The WMO report looks at concentrations of warming gases in the atmosphere rather than just emissions.
The difference between the two is that emissions refer to the amount of gases that go up into the atmosphere from the use of fossil fuels, such as burning coal for electricity and from deforestation.
Concentrations are what’s left in the air after a complex series of interactions between the atmosphere, the oceans, the forests and the land. About a quarter of all carbon emissions are absorbed by the seas, and a similar amount by land and trees.
Using data from monitoring stations in the Arctic and all over the world, researchers say that in 2018 concentrations of CO2 reached 407.8 parts per million (ppm), up from 405.5ppm a year previously.
This increase was above the average for the last 10 years and is 147% of the “pre-industrial” level in 1750.
The WMO also records concentrations of other warming gases, including methane and nitrous oxide. About 40% of the methane emitted into the air comes from natural sources, such as wetlands, with 60% from human activities, including cattle farming, rice cultivation and landfill dumps.
Methane is now at 259% of the pre-industrial level and the increase seen over the past year was higher than both the previous annual rate and the average over the past 10 years.
Nitrous oxide is emitted from natural and human sources, including from the oceans and from fertiliser-use in farming. According to the WMO, it is now at 123% of the levels that existed in 1750.
Last year’s increase in concentrations of the gas, which can also harm the ozone layer, was bigger than the previous 12 months and higher than the average of the past decade.
What concerns scientists is the overall warming impact of all these increasing concentrations. Known as total radiative forcing, this effect has increased by 43% since 1990, and is not showing any indication of stopping.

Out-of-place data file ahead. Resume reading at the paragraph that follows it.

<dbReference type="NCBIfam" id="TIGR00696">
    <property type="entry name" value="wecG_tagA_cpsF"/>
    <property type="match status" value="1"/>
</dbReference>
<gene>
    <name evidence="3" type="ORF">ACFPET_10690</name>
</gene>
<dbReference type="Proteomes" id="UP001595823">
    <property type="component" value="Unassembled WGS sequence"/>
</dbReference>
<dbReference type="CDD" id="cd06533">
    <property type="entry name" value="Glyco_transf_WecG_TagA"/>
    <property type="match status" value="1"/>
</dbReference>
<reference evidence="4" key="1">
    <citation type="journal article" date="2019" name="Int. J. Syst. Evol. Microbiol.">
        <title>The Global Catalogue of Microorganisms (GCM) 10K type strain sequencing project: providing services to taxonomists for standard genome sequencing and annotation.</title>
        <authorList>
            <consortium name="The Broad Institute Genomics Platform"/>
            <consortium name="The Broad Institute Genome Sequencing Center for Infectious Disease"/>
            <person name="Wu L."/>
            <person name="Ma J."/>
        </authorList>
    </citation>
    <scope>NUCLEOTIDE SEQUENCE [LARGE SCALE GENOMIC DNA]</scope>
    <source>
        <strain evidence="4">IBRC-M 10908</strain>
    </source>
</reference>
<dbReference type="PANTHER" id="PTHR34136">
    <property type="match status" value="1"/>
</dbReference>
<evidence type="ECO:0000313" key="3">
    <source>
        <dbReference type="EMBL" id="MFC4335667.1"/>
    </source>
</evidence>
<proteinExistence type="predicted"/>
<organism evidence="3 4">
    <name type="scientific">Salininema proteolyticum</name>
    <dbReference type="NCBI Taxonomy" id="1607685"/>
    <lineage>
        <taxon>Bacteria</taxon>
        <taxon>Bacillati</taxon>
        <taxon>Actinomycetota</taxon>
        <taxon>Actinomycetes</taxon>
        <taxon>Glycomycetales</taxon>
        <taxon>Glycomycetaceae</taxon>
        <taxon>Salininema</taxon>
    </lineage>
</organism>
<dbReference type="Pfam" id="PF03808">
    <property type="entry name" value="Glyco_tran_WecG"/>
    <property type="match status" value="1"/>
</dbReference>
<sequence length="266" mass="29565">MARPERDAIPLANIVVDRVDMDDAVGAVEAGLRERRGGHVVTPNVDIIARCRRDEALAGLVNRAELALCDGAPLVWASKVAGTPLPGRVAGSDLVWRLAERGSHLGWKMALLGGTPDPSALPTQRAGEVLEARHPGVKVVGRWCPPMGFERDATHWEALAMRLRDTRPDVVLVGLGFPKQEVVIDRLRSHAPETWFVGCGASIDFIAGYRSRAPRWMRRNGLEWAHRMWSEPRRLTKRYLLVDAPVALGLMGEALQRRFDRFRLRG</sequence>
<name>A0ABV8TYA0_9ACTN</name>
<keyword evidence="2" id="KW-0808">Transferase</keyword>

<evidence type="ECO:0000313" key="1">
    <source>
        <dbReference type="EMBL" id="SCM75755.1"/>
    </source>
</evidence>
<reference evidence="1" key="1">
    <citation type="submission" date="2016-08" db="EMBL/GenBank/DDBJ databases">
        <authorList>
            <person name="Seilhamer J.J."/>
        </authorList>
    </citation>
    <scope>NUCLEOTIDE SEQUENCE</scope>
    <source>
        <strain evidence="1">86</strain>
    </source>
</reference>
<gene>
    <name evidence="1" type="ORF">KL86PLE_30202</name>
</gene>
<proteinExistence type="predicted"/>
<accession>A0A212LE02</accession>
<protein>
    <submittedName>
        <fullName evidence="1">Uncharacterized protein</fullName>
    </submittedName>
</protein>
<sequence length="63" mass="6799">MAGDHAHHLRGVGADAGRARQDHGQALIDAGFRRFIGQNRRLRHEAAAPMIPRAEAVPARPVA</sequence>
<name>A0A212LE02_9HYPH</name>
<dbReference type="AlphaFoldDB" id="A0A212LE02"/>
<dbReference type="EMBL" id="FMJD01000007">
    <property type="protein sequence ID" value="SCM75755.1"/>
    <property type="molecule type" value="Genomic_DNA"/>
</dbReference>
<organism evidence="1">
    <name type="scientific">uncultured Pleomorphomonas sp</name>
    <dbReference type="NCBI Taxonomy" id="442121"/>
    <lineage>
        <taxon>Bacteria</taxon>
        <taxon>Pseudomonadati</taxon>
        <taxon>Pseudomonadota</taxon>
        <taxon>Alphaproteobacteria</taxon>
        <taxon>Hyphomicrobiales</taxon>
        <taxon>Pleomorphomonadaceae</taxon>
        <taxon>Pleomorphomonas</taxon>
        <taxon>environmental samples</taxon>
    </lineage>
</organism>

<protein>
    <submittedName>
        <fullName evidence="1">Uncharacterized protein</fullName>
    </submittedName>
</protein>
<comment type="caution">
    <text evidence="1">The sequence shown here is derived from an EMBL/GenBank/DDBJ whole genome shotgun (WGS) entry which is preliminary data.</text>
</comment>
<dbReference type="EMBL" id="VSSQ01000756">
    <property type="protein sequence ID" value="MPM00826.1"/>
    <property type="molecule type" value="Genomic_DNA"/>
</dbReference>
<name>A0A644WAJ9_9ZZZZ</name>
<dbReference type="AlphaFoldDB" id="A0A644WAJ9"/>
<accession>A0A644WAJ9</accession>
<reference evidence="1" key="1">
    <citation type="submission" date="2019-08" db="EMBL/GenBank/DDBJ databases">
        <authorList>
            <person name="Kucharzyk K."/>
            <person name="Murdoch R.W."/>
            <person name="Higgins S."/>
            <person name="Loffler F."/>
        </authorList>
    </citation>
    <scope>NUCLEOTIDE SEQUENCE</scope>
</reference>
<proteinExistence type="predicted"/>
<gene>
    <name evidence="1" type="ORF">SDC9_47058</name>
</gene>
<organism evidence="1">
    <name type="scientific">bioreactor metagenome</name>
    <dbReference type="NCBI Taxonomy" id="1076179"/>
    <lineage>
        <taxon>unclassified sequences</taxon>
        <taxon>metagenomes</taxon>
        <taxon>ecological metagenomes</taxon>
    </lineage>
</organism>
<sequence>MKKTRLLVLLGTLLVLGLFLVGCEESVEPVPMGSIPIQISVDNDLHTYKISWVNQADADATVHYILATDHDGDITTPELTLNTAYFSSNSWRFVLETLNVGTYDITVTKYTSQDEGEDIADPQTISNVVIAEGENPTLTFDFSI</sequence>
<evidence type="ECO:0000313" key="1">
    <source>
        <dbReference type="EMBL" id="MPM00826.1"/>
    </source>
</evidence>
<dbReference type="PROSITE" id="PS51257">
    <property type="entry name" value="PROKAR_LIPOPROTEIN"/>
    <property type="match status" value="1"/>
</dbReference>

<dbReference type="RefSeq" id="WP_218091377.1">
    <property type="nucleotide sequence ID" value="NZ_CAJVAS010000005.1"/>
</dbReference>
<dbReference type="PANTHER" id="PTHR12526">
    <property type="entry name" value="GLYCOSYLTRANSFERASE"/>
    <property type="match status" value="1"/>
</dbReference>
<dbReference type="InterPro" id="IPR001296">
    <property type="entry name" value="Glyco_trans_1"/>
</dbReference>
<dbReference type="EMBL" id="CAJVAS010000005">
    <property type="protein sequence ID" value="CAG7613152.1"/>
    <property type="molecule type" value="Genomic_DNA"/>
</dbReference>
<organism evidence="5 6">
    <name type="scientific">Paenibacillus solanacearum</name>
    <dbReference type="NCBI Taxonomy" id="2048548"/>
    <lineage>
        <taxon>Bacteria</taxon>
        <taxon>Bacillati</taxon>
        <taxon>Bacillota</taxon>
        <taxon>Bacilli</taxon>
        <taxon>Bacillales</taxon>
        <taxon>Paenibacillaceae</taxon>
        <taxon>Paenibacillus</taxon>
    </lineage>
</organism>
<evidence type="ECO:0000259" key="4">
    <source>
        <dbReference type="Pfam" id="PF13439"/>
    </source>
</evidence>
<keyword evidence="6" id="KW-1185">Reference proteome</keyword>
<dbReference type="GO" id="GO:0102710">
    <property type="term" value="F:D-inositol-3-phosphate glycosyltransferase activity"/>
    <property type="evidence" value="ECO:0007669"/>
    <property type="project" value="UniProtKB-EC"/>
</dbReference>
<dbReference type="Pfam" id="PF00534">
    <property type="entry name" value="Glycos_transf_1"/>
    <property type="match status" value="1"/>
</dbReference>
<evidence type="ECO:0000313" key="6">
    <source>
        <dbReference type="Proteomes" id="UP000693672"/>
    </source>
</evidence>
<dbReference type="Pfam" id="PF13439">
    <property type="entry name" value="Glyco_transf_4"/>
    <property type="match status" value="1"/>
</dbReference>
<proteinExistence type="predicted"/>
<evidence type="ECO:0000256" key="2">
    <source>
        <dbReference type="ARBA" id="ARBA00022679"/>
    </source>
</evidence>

“There is no sign of a slowdown, let alone a decline, in greenhouse gases concentration in the atmosphere despite all the commitments under the Paris agreement on climate change,” said WMO Secretary-General Petteri Taalas.
“We need to translate the commitments into action and increase the level of ambition for the sake of the future welfare of mankind,” he added.
“It is worth recalling that the last time the Earth experienced a comparable concentration of CO2 was three to five million years ago. Back then, the temperature was 2-3C warmer, sea level was 10-20m higher than now,” said Mr Taalas.
The UN Environment Programme will report shortly on the gap between what actions countries are taking to cut carbon and what needs to be done to keep under the temperature targets agreed in the Paris climate pact.
Preliminary findings from this study, published during the UN Secretary General’s special climate summit last September, indicated that emissions continued to rise during 2018.
Both reports will help inform delegates from almost 200 countries who will meet in Madrid next week for COP25, the annual round of international climate talks.